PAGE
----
(4) The captain was asleep in his in-port cabin.  I've never known a CO who didn't use his at-sea cabin (which is right off the bridge) 100% of the time at night at sea.  That's what it is for.  There's a certain reassurance for OOD to know that the captain is about three steps away, and it's not that big a deal to call him to the bridge. Sure, you are going to wake him up, but he's not a watchstander and he can sleep when he wants to.  He was maybe still thinking like an XO (whose cabin is deliberately far from the bridge and the sea cabin and who is not on-call to the OOD except to maybe ask his advice on whether to wake the CO), for which I blame, again, the decision to make the XO the CO.  And so it come full circle.

This story is great for how it shows the different viewpoints of different people.  I hope the right people pay attention to it, and that they also see what it didn't (and couldn't, given the ongoing investigations) say.
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Re: Death and valor on an American warship doomed by its navy
« Reply #6 on: February 08, 2019, 04:14:28 pm »
Quote
Two three-star admirals told ProPublica they had explicitly notified superiors of the growing dangers. The two people who served successive terms as undersecretary of the Navy, the No. 2 position in the civilian command, said they had, too.

Errh, if the bunk doesn't stop at three star admiral rank, where does it stop?

The bunk traditionally stops where the next bunk begins.  :P

But, seriously, the Navy has been over-deployed for two decades now, at least.
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grumbler

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Re: Death and valor on an American warship doomed by its navy
« Reply #7 on: February 08, 2019, 07:31:17 pm »
I'm reading part 2 right now https://features.propublica.org/navy-accidents/us-navy-crashes-japan-cause-mccain/

I really wonder, as I am reading, what could cause such unreadiness and so run down ships and crew and if that attitude is in the entire Navy. Perhaps I should continue reading.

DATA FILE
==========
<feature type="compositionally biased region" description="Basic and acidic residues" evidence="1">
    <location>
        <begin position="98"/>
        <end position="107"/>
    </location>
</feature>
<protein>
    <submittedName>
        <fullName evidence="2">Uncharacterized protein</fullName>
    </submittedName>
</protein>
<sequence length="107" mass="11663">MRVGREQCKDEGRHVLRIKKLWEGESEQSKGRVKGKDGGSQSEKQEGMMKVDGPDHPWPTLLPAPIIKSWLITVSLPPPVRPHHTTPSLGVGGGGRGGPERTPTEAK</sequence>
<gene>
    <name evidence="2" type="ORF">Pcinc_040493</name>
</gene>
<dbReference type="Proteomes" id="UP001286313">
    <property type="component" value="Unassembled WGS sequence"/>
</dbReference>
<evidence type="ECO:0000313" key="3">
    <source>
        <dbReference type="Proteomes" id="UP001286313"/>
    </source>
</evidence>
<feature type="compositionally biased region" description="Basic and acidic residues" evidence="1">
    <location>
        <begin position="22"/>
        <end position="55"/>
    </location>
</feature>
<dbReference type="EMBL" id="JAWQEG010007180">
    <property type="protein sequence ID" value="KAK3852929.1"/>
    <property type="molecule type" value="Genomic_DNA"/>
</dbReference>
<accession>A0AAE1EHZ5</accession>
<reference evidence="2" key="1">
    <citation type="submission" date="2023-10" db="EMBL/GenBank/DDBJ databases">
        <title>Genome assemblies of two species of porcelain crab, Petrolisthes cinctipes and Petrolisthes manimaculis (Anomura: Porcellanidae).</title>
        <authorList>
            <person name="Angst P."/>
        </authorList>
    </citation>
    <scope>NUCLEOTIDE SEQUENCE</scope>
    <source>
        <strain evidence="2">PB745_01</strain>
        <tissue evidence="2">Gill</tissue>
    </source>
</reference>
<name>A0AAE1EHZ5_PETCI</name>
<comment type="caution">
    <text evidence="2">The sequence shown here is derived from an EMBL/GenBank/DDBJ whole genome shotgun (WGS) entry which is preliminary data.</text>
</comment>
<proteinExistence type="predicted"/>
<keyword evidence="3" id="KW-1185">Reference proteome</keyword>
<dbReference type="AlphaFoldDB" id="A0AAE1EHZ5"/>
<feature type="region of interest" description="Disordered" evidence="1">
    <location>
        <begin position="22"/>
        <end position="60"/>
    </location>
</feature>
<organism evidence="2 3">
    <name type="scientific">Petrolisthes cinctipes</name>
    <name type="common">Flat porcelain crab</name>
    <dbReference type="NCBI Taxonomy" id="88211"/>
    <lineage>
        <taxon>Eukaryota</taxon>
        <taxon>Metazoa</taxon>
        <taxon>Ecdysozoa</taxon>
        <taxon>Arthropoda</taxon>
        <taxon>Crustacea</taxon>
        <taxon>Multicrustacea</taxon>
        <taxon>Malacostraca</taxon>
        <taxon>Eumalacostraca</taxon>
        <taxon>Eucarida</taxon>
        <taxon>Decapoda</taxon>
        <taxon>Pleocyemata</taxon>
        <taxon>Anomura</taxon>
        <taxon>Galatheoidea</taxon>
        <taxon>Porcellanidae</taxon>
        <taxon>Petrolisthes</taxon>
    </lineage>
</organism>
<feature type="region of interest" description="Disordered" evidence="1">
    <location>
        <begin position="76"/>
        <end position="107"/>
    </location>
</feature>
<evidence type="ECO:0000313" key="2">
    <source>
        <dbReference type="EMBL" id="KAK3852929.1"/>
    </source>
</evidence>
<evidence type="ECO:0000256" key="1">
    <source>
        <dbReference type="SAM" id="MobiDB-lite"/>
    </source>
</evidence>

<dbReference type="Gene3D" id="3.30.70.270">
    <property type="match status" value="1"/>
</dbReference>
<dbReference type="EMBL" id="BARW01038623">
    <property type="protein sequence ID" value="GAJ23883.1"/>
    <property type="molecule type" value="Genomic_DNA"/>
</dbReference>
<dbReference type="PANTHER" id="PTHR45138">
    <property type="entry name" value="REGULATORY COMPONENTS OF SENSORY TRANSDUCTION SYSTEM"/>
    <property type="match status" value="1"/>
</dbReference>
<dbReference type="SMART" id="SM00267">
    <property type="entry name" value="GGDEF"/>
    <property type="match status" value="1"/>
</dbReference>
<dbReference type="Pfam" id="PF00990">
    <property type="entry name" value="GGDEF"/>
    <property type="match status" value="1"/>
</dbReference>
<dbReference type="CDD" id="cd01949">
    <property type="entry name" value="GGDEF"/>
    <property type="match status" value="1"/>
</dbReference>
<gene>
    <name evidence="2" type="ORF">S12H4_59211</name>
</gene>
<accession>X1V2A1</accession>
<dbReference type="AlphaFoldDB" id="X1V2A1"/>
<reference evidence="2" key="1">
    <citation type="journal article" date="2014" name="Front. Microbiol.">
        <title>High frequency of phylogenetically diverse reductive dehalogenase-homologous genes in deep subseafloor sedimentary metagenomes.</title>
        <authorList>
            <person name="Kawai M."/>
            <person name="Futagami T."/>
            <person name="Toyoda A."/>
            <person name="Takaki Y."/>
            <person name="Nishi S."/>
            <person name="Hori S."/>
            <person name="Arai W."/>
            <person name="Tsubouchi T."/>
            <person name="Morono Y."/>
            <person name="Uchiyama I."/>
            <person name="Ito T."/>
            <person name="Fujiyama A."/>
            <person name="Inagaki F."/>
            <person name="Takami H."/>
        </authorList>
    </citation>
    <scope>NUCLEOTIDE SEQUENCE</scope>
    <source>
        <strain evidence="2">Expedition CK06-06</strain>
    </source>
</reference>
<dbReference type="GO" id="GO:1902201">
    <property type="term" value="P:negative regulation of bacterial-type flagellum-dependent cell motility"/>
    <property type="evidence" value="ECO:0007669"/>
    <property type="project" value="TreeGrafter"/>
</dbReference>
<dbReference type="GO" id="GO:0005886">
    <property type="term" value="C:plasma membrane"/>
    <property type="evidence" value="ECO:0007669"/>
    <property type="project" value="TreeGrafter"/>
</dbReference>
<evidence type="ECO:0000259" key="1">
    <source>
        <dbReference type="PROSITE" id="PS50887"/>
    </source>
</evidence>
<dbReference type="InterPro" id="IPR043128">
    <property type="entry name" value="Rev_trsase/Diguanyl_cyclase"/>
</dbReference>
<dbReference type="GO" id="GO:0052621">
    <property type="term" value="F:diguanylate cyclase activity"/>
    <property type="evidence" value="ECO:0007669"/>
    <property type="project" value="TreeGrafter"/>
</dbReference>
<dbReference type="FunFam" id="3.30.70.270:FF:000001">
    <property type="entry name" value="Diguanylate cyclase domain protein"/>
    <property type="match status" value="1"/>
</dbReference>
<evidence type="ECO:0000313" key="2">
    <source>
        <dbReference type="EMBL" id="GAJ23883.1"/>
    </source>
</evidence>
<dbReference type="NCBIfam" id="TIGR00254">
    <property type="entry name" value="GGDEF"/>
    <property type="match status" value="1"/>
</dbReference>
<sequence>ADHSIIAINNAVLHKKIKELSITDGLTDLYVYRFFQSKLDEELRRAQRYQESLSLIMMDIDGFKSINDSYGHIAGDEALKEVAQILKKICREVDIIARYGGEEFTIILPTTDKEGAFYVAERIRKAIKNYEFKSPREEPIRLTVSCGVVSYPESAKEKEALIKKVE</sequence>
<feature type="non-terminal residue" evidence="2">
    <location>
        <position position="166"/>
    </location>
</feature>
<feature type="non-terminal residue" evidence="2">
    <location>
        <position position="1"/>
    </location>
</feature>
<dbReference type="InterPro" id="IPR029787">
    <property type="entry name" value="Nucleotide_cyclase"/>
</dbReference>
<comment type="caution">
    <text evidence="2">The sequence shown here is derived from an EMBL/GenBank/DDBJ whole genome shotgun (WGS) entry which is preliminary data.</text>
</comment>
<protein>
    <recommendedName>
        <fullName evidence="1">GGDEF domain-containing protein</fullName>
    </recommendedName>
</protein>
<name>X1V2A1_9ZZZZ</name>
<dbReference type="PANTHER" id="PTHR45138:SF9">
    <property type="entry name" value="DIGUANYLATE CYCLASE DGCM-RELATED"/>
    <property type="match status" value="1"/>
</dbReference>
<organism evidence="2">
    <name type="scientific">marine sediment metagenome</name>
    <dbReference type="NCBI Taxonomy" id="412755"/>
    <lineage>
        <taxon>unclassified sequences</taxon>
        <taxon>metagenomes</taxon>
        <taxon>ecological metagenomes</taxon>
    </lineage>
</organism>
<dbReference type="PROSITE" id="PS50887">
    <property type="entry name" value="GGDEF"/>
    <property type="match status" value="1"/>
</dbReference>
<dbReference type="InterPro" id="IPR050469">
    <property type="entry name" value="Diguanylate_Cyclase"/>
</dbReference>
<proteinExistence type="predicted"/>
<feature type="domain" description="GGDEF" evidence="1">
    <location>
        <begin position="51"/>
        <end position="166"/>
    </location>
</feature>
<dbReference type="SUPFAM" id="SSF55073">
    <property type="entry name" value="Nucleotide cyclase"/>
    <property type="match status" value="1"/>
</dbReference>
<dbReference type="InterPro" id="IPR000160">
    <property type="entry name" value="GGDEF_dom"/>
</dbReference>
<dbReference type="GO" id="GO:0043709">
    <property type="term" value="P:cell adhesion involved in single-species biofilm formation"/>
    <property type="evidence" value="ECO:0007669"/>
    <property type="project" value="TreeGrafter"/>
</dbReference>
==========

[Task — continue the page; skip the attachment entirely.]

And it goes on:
That second part is far more damning than the first - and the first one was about abject incompetence.
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Threviel

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Re: Death and valor on an American warship doomed by its navy
« Reply #8 on: February 08, 2019, 11:49:51 pm »
Thanks Grumbler, always interesting to hear from guys with experience.

The second article really lays the blame on the political leadership, the SecNav and Congress. I hope that things have been better in the years since.

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Re: Death and valor on an American warship doomed by its navy
« Reply #9 on: February 09, 2019, 12:26:13 am »
My interest in boating is limited but I thought that this was an absolutely fantastic piece of writing and journalism and sent links to several friends.

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Berkut

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Re: Death and valor on an American warship doomed by its navy
« Reply #10 on: February 09, 2019, 11:26:07 am »
A couple things I would love to here grumblers take on:

1. The officer not eating in the wardroom. This is reported as kind of a minor problem, maybe even just an eccentricity. HOwever, as a commander....I think I would generically see this as a really serious issue. My officers don't have to like each other, but they do have to respect each other, and they most certainly MUST have a functioning social (military social but still social) relationship. So much of the non-tangible success factors in the military are based on the relationships working, and one officer not eating in the wardroom regularly seems like a giant fucking canary in the coal mine that *something* is wrong that needs to be adressed. Or am I reading too much into that, in regards how it works in the Navy versus other services (my uninformed gut actually tells me this is MORE important on a warship than other services, not less)?

2. One thing the article mentioned several times was how many missions the ship was put on, with no real chance for rest and refit. One of those missions mentioned was a "show the force" kind of thing where they went with a CVBG. Now, this strikes me as a mission that might be important overall, but have the Fitzgerald as part of it is almost completely irrelevant. Having one more DDG there or not seems to make no real difference. So given its rather poor readiness, why send it? That hardly seems critical.

I see two possibilities here: